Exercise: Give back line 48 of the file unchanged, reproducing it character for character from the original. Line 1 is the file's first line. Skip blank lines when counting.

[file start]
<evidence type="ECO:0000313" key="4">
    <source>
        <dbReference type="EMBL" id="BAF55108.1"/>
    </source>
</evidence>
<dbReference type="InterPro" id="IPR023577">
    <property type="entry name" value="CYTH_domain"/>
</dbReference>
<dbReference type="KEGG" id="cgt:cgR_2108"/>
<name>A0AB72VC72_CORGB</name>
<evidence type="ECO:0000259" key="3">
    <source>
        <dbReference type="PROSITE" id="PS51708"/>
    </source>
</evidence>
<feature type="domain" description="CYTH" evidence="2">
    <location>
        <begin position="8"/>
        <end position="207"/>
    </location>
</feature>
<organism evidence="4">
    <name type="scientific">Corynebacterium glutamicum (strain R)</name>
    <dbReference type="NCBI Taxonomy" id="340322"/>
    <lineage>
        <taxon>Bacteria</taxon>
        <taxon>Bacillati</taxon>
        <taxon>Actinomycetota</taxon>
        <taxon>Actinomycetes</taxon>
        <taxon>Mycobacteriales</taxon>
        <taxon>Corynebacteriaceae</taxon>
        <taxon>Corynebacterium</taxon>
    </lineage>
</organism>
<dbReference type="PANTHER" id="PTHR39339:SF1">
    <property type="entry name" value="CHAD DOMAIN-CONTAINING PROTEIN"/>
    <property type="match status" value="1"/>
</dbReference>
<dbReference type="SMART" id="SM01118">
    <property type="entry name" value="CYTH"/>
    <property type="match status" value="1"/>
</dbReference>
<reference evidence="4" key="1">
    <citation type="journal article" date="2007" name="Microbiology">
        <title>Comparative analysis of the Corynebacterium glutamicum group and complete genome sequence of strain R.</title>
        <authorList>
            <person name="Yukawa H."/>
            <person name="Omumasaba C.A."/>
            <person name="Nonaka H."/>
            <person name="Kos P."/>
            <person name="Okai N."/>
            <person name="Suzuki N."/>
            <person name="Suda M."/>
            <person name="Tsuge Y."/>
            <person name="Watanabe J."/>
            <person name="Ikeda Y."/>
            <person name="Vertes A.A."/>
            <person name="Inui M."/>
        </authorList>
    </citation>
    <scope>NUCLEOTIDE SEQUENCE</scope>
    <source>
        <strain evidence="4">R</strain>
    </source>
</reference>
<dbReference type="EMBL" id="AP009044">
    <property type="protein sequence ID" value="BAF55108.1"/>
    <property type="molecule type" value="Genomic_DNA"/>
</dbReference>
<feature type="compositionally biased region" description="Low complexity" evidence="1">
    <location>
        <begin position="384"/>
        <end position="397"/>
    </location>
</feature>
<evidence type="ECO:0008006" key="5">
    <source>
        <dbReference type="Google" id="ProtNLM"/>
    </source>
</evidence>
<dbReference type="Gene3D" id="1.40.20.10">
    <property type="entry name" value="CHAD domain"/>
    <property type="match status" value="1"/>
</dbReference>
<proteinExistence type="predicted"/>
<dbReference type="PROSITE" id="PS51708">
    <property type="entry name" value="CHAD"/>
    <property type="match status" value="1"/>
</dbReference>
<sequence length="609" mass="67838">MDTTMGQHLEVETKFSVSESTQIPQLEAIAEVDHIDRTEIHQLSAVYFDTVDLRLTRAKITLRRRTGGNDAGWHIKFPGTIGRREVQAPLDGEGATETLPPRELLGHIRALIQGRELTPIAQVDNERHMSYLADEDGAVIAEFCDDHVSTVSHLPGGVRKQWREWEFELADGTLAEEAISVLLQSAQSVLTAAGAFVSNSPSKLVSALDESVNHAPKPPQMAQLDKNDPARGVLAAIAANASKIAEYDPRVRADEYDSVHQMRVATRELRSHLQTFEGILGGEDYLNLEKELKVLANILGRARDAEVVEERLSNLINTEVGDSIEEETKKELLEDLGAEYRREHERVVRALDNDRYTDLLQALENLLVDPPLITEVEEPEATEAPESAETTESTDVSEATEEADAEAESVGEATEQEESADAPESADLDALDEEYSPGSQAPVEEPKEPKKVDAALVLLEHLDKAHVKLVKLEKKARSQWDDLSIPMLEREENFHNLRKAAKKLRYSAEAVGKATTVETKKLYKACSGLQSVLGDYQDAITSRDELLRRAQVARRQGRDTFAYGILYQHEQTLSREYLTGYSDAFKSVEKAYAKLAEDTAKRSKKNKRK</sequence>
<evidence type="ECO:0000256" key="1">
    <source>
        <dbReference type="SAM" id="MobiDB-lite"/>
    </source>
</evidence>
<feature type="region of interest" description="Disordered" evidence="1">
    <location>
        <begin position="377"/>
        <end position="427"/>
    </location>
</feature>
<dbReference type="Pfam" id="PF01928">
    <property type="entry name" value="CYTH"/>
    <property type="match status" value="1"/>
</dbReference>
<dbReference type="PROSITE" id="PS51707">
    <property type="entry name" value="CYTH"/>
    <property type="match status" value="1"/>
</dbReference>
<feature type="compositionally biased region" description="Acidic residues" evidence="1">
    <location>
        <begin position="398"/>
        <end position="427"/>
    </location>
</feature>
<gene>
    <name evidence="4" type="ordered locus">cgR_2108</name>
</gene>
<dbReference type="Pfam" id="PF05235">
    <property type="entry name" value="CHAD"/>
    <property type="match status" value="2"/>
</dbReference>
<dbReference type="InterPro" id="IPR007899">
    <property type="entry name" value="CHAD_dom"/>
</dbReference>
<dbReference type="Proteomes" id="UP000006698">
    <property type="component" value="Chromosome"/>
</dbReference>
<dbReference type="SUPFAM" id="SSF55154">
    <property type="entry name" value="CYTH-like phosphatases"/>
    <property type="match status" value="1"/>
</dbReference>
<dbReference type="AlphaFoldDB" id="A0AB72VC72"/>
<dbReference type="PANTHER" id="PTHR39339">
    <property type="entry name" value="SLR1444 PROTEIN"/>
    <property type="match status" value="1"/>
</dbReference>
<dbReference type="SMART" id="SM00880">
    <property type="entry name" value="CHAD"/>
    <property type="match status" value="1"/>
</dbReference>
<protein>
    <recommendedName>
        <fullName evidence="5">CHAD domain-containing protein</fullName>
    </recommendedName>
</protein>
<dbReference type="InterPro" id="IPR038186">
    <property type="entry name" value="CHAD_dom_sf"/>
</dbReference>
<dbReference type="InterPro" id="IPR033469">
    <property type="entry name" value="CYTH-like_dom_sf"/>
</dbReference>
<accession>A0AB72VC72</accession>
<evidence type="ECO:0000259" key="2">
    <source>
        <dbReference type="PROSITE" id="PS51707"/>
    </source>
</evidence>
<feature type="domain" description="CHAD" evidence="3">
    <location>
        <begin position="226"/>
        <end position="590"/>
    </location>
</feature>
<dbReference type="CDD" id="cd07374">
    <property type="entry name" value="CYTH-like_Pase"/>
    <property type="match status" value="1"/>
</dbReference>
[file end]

            <person name="Omumasaba C.A."/>